Following is the response from Dlimah Tea Director Malik J. Fernando to Willie Weerasekera’s article ‘Pure Ceylon Tea’ or ‘tea hub’? The billion dollar question published last Friday in Daily FT.
The writer speaks sense when he says “the million-dollar question is therefore much more than ‘Ceylon Tea’ or ‘tea hub’ – It is: How do we formulate a sustainable competitive future for the Sri Lanka tea industry?”
The tea industry has no strategy. There is little linkage between tea producers and exporters. Everything is reactive like the current tea import story. Meantime we run out of markets. 60% of teas are exported to just five countries. Ceylon Tea and Sri Lankan brands are virtually absent in sophisticated markets.
I disagree that emulating the global brands and the blended tea route may be worth considering. Following the strategies of highly efficient, volume driven global brands like Lipton is disastrous. There will always be someone cheaper. Trying to emulate their strategy will end in pain and loss for a high cost tea growing country.
Global brands have no allegiance to a country. We grow Ceylon Tea and exporters have a duty to market it. Surely we should optimise marketing of what we grow before trying to market other origin tea? Only 12% of our tea is exported in Sri Lankan brands.
Lipton started out as a Pure Ceylon Tea, touting the benefits of single origin, as did many others but then became a blended tea, purely to sell cheaper and go mass market. Blending is not a virtue in wine, where single vineyard wines are preferred. Coffees are increasingly origin denominated, after having emerged from the Nescafe blended phase.
A marketing strategy has to complement the product you have. A high cost, high quality product like Ceylon Tea needs a strategy poles apart from Lipton and Tetley. If using multi-origin tea, what point of difference would Sri Lankan exporters promote? Do we have the financial muscle to promote like Lipton et al?
We need to be the Ceylon Porsche to the Lipton Toyota. Niche. Either be high end, niche or low cost, mass market. There is a marketing saying “death in the middle” Sri Lankan can no longer be the cheapest place to make anything. So a muddling, middling multi-origin “hub” will merely oxygenate some traders for a few more years and quickly asphyxiate Ceylon tea producers.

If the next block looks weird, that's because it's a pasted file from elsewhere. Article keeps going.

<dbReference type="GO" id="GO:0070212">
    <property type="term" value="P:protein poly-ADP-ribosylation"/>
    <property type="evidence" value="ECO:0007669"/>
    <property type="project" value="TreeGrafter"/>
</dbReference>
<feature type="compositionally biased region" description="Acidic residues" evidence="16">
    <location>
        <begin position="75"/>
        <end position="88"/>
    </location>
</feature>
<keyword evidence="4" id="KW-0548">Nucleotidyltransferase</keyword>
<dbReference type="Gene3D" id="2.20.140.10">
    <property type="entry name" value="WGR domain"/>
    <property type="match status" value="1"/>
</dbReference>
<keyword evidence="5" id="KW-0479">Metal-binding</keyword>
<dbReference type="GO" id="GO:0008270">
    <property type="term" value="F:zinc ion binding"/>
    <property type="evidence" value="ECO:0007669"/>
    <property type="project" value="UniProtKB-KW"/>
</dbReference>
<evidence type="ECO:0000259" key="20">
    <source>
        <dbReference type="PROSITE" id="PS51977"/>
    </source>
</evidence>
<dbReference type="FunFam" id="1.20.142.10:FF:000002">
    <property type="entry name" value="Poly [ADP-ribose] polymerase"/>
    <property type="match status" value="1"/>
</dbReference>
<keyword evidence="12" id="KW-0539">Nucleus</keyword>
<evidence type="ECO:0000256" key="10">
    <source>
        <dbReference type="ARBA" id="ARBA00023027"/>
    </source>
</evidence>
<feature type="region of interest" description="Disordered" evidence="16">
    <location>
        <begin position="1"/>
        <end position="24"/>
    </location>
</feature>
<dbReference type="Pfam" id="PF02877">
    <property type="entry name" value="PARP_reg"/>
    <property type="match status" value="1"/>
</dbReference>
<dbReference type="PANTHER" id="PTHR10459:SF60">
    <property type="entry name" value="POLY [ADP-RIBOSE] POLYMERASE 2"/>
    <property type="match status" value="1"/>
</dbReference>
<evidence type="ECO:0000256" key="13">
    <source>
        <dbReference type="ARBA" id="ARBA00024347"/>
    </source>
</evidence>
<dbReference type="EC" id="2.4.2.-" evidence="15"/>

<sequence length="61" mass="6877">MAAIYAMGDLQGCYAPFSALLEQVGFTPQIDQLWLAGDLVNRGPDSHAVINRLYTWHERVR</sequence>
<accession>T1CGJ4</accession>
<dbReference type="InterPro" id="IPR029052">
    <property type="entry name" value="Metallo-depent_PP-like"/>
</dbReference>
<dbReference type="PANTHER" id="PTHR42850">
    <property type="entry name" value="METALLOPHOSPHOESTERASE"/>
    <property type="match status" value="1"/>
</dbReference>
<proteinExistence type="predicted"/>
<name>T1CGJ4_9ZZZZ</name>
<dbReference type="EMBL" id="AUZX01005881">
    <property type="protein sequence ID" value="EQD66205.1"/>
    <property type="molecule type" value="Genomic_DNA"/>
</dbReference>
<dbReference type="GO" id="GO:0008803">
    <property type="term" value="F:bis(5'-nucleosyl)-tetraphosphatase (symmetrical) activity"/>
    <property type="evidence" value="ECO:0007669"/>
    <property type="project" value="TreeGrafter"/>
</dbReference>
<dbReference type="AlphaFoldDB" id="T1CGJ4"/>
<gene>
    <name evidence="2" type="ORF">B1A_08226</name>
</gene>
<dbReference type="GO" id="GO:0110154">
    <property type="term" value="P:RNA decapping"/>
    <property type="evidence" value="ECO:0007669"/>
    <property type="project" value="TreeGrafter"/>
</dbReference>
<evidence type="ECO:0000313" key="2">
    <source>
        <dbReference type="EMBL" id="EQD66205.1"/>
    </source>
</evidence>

The writer also says this “is not a decision that must be taken without in-depth study and documented proposals on either side of the debate in a transparent manner.”
“In-depth study and documented proposals” is precisely what is not happening. There has been an almighty rush to get this proposal pushed through without proper discussion.
The import lobby has been backroom lobbying for the past five years or so and had this issue not been deliberately brought into the open recently in the national interest, it could well have gone through under the radar. It is a small group of traders who want this. They know their proposal will not pass muster if properly scrutinised.
The Tea Board claims to have appointed a committee and is studying proposals. The industry is not aware of such a committee. Having stated that proposals are being studied, the Tea Board goes on record stating why the import proposal is a good one!
This happens every five years or so. Some traders/exporters come under price pressure as Ceylon Tea prices rise and their customers threaten to pull the business. The benefits of imports are soon touted. MJF/Dilmah has documented clear objections [along the same lines we object on now] from as far back as the 1980’s, before the Dilmah brand was born.